Where to rent kayaks in Mission Bay: Single and tandem kayak rentals, along with other fun toys like paddleboards and hydrobikes, are available at Aqua Adventures, Mission Bay Aquatic Center, and Ray’s Rentals North Mission Beach. For a twilight experience, Sun Down Kayaking Company offers sunset and nighttime rentals.

Where to launch: Mission Bay has a number of easy entry points, including concrete boat ramps on South Shores and De Anza Cove, as well as sandy beach launches at Bahia Point Park and Vacation Isle.

Coronado Beach

A quick drive or ferry ride from Downtown San Diego, charming Coronado Island feels worlds away. The island earned its nickname, “The Crown City,” from its golden, sandy beaches which are known to sparkle under the San Diego sun. It’s also a great option for kayakers looking to get out on the water while enjoying city skyline views. For a self-guided, on-the-water architecture tour, paddle out under the Coronado Bridge. The impressive two-mile-long structure was built with some of the longest steel plates in the world. You can also opt for a guided tour to learn about iconic sites like Naval Air Station North Island, Hotel del Coronado, and Petco Park.       

Where to rent kayaks in Coronado: Located along the island’s eastern shore, Ray’s Rentals and SUP & Saddle both rent single and tandem-style kayaks. Farther south on Glorietta Bay, you can pick up a vessel from the Coronado Boathouse or Seaforth Boat Rentals.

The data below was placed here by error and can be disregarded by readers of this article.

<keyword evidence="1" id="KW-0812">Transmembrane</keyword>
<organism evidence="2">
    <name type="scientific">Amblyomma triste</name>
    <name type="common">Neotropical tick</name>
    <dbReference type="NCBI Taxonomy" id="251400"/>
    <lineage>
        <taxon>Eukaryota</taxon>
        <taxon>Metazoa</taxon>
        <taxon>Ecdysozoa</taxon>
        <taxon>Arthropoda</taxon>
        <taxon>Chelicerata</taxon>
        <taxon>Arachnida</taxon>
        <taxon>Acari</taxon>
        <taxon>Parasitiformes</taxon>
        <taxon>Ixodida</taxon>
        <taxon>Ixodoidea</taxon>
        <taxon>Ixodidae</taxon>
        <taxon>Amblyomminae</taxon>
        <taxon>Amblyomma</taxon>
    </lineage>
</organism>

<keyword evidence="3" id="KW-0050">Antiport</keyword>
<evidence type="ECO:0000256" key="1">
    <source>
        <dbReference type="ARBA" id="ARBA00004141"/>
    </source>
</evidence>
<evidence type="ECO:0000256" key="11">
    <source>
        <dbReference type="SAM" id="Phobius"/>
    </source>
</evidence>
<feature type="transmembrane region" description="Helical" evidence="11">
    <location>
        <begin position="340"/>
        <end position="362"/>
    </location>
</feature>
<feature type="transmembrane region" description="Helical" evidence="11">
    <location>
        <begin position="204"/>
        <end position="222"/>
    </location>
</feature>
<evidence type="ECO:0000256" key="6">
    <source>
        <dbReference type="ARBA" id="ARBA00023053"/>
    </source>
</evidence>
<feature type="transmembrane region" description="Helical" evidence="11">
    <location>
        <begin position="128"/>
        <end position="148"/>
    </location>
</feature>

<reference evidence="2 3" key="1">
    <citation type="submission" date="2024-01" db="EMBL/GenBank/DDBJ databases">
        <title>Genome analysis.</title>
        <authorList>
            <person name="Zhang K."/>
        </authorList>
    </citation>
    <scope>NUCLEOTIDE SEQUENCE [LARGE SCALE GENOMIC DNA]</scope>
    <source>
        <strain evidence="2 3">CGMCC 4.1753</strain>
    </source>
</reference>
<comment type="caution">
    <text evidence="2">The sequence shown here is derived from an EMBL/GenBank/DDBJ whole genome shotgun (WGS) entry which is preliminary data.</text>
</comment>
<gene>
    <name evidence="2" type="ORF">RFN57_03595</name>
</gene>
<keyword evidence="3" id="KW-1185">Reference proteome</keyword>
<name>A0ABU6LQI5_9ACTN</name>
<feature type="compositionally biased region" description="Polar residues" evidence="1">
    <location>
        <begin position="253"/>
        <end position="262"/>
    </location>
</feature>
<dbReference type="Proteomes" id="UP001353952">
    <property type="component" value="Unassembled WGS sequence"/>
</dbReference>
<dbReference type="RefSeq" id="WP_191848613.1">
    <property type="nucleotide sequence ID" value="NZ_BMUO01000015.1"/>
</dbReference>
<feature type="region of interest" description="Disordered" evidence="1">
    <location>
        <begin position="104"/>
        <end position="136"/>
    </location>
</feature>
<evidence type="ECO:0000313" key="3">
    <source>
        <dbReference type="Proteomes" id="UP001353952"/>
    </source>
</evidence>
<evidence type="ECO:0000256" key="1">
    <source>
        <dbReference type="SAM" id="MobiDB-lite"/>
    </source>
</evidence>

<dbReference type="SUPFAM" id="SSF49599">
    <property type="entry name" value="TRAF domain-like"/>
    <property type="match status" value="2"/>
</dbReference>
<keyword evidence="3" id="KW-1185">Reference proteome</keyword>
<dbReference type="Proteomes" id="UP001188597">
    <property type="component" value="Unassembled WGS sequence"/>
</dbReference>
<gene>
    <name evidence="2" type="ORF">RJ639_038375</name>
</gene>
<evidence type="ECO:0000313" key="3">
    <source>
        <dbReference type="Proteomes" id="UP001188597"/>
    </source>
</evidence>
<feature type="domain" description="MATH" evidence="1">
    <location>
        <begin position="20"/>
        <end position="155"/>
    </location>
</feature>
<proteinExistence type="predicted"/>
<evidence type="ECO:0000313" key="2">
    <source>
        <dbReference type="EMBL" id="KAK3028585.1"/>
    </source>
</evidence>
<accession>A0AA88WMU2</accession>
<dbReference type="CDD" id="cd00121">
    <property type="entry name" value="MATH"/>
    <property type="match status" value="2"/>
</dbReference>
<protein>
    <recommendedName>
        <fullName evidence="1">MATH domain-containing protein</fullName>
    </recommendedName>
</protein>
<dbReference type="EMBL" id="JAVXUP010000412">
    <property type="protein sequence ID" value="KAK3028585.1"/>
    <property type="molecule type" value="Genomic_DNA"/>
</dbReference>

Where to launch: You can launch anywhere off the shores of Coronado Beach, as well as the Coronado Ferry Landing Park, the Glorietta Bay Boat Launch, and Tidelands Park.

Carlsbad Lagoon

Head up the coast to the seaside community of Carlsbad for family-friendly kayaking fun. The Aqua Hedionda Lagoon (known to locals as the “Carlsbad Lagoon”) comprises three adjacent bodies of water. The largest 295-acre inner lagoon is the primary spot for water sports. The saltwater wetland and watershed are glassy and calm—great for beginners and kids, as well as naturalist-minded paddlers interested in exploring the unique coastal ecosystem and its 192 species of birds. Kayaking here is best at high tide when the streams fill with water and wildlife.

Where to rent kayaks in Carlsbad: California Watersports has a fleet of kayaks, as well as other human-powered and motorized vessels for rent.

Where to launch: The free launch area is located at the public beach on Bayshore Drive. Whether you rent or BYOK, paddlers are required to purchase a $9 daily permit to be on the water.

While San Diego kayakers congregate in these popular spots, there are plenty of off-the-beaten-path paddling locations up and down the coast, as well as inland options. Consider Shelter Island (a small, man-made island on the north side of San Diego Bay), Lake Hodges (a popular reservoir for both hiking and water sports in Rancho Bernardo), and the San Diego Bay National Wildlife Rescue in Chula Vista. Plus, the water-sport adventure doesn’t stop with kayaking. San Diego is also known for its legendary surf spots, unique boating adventures, and sprawling sandy beaches.